Peanut butter sandwich

The peanut butter sandwich is a student-lunch staple.

After making a guesstimated 4,750 school lunches, I’m out of a job.

Two weeks ago, and three days before her high school graduation, my youngest daughter Britt informed me that I had made my last school lunch.

Other than the couple days I substituted Ritz crackers for bread, she lunched on a plain peanut butter sandwich, fruit (cut-up strawberries were her jam) and a treat (Britt loved homemade cookies, especially my Holidays-red malted dark chocolate chip cookies).

My oldest daughter Aili was peanut-butter-and-jelly fancy.

Now that I think about it, my lunches-made number might be a little off. On the turkey and gravy days during her elementary-school years, Aili passed on home lunches. Britt did the same with cheesy bread.

I had thought my wake-up business had ended at graduation, too, but I’ve been since given a reprieve. Turns out, Britt still needs my services to get ready for 5:45 a.m. swim practice. Lucky me.

Over the span of 16 years (Aili graduated three years before Britt), I’m guessing I woke my girls up some 7,200 times.

Admittedly, this number is a little harder to quantify. One, I can’t begin to try to figure out how to count summer swim-practice wake-ups. Two, Britt rarely got out of bed on the first try, or a second, for that matter.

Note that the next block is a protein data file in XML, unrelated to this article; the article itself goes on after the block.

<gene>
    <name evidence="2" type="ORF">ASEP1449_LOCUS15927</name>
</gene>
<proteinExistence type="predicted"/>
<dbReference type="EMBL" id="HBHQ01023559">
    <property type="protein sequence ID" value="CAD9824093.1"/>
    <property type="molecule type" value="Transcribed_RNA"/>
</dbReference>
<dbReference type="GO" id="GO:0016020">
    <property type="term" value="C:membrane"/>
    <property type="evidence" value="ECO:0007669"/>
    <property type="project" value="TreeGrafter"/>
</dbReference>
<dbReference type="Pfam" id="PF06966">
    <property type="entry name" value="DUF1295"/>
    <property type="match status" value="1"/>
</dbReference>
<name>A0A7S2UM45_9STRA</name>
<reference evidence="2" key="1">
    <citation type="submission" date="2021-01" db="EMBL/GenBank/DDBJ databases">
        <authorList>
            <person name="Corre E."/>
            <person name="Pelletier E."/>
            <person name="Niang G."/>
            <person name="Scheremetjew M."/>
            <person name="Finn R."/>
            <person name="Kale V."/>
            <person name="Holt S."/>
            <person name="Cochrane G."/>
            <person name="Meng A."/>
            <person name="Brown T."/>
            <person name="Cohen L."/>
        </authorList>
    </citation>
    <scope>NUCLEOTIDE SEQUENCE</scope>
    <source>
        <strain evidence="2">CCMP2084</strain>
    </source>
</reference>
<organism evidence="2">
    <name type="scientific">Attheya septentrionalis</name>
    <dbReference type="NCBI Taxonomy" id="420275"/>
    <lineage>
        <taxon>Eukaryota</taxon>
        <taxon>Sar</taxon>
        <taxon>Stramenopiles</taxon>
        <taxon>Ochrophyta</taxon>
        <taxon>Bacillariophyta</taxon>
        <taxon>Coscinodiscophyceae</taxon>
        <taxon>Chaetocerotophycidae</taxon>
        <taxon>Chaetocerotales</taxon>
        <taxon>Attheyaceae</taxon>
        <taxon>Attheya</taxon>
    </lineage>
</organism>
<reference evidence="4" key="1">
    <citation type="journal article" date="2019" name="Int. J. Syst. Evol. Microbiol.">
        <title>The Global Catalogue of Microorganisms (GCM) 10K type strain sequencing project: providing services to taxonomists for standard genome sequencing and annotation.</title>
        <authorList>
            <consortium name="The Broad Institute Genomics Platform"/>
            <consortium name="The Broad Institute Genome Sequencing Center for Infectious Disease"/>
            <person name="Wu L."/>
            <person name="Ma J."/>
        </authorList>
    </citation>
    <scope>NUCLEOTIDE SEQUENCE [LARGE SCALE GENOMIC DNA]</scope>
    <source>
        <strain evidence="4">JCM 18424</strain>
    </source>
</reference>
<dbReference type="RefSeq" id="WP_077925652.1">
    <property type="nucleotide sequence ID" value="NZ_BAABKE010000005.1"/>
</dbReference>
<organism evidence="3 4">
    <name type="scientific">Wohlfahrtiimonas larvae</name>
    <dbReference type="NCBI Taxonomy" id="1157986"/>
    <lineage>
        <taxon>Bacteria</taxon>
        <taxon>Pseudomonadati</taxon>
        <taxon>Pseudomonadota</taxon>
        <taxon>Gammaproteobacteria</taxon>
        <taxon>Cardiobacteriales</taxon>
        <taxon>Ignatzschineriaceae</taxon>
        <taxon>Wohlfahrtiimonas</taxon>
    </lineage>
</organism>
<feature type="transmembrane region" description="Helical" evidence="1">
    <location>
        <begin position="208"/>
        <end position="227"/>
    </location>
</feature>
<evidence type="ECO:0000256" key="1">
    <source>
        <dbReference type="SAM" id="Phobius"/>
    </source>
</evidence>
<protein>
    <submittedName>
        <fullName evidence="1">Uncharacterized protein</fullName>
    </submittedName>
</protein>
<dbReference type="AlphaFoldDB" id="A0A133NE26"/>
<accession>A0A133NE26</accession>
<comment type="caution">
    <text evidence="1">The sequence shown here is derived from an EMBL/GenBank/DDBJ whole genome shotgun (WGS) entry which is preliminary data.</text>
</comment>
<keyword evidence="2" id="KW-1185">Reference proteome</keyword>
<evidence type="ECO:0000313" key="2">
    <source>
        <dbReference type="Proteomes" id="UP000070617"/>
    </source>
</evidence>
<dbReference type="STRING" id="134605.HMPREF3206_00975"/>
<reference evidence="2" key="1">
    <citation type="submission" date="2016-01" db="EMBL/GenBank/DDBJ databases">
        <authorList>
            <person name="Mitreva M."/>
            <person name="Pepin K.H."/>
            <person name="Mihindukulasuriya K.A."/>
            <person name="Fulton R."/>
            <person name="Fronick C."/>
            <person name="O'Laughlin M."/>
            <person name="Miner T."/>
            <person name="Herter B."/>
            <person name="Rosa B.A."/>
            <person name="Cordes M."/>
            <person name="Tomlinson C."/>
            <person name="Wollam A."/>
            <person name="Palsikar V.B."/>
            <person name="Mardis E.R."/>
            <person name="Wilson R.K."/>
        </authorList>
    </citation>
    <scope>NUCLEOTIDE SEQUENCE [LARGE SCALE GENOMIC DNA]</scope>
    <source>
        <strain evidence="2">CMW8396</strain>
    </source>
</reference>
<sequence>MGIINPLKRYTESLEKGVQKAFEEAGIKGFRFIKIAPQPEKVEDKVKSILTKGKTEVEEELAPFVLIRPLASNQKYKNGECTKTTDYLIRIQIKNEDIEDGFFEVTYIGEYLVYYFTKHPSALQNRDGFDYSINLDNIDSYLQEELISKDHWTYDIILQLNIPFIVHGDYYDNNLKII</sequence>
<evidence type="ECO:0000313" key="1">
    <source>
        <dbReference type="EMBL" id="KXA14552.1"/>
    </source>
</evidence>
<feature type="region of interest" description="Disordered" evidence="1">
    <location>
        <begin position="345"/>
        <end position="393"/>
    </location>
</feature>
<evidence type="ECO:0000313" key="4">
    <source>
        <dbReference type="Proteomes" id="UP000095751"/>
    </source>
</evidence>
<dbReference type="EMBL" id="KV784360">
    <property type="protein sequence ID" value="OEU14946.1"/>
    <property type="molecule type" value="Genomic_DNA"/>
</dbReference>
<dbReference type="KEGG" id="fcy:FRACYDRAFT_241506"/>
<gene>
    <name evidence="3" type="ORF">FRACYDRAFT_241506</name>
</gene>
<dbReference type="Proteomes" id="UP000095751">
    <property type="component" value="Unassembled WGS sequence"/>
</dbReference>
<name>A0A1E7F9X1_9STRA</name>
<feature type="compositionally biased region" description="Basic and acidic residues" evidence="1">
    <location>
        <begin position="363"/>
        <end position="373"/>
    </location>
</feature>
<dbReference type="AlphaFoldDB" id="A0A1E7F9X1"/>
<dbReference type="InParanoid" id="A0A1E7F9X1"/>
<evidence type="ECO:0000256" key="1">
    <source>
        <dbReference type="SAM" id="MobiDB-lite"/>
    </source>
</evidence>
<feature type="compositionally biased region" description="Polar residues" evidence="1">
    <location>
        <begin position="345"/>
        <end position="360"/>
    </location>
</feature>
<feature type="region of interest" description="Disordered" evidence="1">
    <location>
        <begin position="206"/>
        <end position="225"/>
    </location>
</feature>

When I asked her about this the other day, she told me her feet always hit the ground when I raised my voice and said, “That’s it, you can make your own lunch.”

I was breakfast cook part of the time. Aili rarely started school without two scrambled eggs. Britt was a wild card. If she could piggyback on Aili’s eggs, she would. Otherwise, she was fine with cold cereal, oatmeal or yogurt and a bagel.

I wasn’t as involved with Britt’s breakfasts, as I felt I had already committed too much wake-up time.


Google maps said home to their club pool was seven miles. Other than the high school season, they were year-round club swimmers. They started in third grade, I believe, and swam through forever.

During the summers, they’d swim outside. Google maps said home to the Edina outdoor pool was 10 miles. I can’t remember when they started, but I do know when it ended.

I drove to outdoor practice until Aili got her license. I was more worrier than driver after that.

To be fair, my wife did her fair share of driving the swim taxi, as her social group of swim moms can attest.

There was also some carpooling.


Swim meets were family affairs, as everyone would go.

Destinations included places like Rochester, Mankato and Hutchinson. Rinse and repeat.

To make a long story short, swim miles are out there, way out there.


On Monday, I put in six hours of windshield time driving my daughter to her college orientation/registration.

At school, we met her new swim coach. We also looked at her schedule. We can make the handful of home meets. We can also get to a couple of the closer away meets.

In between, we’ve scheduled a few trips to my older daughter’s school, which is four hours away.


This soon-to-be empty nester won’t be counting.

He might even pack a sandwich, fruit and a treat.

Sports editor

Dan Huss covers Eden Prairie sports and especially loves reporting on sports features and outdoors-related adventures. He lives in Shorewood with his wife, Marnie, daughters Aili and Britt, and Wilma, a pheasant-finding Deutsch Drahthaar.


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